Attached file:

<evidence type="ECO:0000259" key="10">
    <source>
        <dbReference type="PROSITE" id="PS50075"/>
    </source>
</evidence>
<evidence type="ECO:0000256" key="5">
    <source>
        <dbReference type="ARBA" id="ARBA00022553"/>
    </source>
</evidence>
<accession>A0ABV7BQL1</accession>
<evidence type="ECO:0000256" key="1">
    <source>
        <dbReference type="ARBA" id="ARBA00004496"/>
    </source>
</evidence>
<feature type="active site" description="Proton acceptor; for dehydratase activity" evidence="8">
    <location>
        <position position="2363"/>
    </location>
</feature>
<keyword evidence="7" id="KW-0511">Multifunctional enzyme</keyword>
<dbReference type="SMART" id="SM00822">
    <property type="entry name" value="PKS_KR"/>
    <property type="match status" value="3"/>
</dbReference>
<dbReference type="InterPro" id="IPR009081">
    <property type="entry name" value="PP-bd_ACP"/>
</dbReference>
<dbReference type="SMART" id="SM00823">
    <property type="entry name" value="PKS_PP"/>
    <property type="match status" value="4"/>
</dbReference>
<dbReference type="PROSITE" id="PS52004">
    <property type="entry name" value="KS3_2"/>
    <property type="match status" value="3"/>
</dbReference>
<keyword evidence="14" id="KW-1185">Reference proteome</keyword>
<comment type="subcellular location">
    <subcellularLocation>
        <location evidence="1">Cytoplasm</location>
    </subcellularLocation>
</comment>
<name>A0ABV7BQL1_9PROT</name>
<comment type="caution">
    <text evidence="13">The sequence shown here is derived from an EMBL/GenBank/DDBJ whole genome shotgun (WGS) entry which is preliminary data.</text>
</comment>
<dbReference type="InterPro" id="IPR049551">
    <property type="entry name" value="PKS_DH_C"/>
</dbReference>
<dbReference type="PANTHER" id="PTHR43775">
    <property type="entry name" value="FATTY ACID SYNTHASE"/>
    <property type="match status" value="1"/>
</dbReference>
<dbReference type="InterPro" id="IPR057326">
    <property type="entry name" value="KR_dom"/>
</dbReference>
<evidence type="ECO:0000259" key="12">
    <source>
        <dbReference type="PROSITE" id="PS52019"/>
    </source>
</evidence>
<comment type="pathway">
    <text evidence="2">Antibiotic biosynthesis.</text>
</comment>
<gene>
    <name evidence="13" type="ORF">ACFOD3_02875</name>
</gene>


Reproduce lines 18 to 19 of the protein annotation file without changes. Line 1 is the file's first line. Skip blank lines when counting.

    <location>
        <position position="2363"/>